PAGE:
Enea Bastianini takes third win in MotoGP Round 7; Cameron Beaubier top five in Moto 2


Spread evenly through the season, Enea Bastianini scored his third win of 2022 in Round 7 of the MotoGP series in LeMans, France. In Moto2, Americans Cameron Beaubier and Joe Roberts scored top-10 finishes.

Australia’s Jack Miller earned the hole shot with Bastianini in tow, but during the frenetic first lap, the eventual winner was pushed back to fourth as Francesco Bagnaia and Alex Rins scooted past. An off-track excursion for Rins on Lap 3, a mistake by Miller on Lap 12, and the pass for the lead over Bagnaia on Lap 21 allowed Bastianini to steadily move back up the grid.

Bastianini has now won Rounds 1, 3 and 7 with disappointing results of eighth or worse in the intervening rounds. As a result, he finds himself third in the championship standings behind the defending champ Fabio Quartararo and Aleix Espagaro. Both riders were able to earn respectable points with Espagaro standing on the bottom row of the podium and Quartararo just outside that mark in fifth.

Miller finished second.

Quartararo’s fourth-place finish was enough to allow him to keep the points’ lead by four over Espagaro.

In Moto2, Augusto Fernandez beat second-place Aron Canet and Somkiat Chantra to the checkers, but Beaubier pressed them for the elusive podium finish when he crossed under the checkers fourth. This was Beaubier’s  second top-10 of the season and his first top-five after finishing ninth in the season-opener in Qatar. He was not classified in the latest three rounds, which has put him well down the championship ranking, 14th in points.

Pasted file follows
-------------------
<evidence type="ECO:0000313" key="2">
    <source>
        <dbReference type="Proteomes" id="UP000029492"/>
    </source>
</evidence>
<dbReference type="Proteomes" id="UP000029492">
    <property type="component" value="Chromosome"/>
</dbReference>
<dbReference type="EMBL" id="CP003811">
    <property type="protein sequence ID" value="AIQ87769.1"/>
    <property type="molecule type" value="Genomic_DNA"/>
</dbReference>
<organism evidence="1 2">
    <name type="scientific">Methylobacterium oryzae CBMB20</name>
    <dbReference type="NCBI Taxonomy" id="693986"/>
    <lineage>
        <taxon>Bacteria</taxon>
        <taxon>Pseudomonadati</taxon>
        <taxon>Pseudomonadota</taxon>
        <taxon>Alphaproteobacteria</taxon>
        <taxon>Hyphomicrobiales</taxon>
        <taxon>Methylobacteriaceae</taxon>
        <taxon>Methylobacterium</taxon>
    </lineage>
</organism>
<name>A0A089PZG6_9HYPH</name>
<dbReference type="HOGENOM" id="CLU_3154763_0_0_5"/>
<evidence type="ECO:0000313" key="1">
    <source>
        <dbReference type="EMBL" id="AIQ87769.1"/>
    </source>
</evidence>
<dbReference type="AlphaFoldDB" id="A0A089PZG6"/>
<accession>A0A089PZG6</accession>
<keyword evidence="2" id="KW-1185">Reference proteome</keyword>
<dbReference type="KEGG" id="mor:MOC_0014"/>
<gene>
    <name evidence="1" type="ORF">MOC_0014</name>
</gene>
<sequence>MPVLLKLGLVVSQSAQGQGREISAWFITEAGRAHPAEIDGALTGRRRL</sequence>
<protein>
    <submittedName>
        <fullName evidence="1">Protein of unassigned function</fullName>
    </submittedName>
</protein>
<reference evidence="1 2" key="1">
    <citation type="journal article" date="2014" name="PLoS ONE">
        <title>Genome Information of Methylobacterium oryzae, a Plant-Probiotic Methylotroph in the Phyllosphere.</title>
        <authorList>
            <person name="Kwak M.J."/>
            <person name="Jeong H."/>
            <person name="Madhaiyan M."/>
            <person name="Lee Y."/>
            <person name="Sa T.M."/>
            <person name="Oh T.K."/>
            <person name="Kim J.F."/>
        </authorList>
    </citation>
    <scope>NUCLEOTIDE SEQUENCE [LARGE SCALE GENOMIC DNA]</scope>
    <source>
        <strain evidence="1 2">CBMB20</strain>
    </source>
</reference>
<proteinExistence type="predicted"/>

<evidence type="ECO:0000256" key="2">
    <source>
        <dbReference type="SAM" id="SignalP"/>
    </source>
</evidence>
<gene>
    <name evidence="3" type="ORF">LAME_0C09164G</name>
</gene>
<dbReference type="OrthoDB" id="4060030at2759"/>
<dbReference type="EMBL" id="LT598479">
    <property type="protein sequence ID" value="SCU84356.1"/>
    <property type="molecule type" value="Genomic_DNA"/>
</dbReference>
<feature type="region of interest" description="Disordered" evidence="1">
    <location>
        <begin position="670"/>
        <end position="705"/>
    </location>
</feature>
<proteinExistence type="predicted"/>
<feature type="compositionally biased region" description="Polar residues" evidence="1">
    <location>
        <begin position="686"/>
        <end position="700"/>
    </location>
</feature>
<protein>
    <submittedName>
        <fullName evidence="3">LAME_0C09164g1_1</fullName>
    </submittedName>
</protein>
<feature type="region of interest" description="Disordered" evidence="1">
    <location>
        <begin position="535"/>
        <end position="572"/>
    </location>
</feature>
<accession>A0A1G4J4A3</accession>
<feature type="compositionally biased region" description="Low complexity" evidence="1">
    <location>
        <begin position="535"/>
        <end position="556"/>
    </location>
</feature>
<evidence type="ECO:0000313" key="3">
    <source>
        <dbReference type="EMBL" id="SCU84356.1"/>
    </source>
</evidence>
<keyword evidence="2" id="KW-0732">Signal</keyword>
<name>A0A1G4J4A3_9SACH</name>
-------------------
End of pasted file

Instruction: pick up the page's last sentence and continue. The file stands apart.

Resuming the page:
Adding to the disappointment, Beaubier rode in the third position from Lap 11 through 13, when he was passed by Chantra. Beaubier reclaimed third on Lap 15 only to lose it to Canet before clawing his way back up to third for another five laps, ultimately giving way for a final time with only two laps remaining.

It has been a different story in 2022 for Roberts, who won his first Moto2 race two rounds ago in Portugal. That propelled him to fourth in the standings, as several of his closest competitors were swept into an 11-bike melee nine laps into the race. Roberts has ridden well in the latest two rounds and swept the top 10, but with the points top-loaded for the podium finishers, he slipped from fourth following his win two weeks ago to fifth last week after the Grand Prix of Spain, and now sits sixth, three points behind the LeMans winner Fernandez.

Heather Lyne, Dennis Erb Jr. make history in the World of Outlaws Late Model Series

Lyne Erb Outlaws Late
Jacy Norgaard / World of Outlaws

More than two decades in the making, the pairing of Heather Lyne and Dennis Erb Jr. produced a historical milestone in Dirt Late Model.

Last month, Erb and his long-time crew chief Lyne won their first World of Outlaws Late Model Championship and with this achievement, Lyne became the first female crew chief to win in a national late model series. Their journey together goes back 21 years and tells the story of hard work, persistence and belief in oneself.

After a career-best season with the World of Outlaws, Erb and Lyne secured the points championship at US 36 Raceway in Osborn, Mo. with three races remaining in the season. The consistency and success of their season came down to pinpoint focus. Lyne and Erb are a team of two living out a David vs. Goliath tale. In order to be as successful as possible this year the duo knew they had to do as much as possible with the resources they had.

“It’s always a challenge when you only have two people, both at the racetrack and at the shop,” Lyne told NBC Sports. “I also work full time, so during the day, Dennis has to do a significant amount of work so that when I get down there I can start working and maintaining. It’s planning ahead. It’s having that system in place and making sure that you’re prepared ahead of time.

“When you have a problem at the track, making sure you have all that stuff ready so it’s a quick change and not a lengthy process to make a repair. We had zero DNFs in the World of Outlaws, we had only one DNF out of 96 races [combined among all series].”

Dennis Erb clinched his 2022 championship before the World of Outlaws World Finals. Jacy Norgaard – World of Outlaws Late Model Series.

Taming Time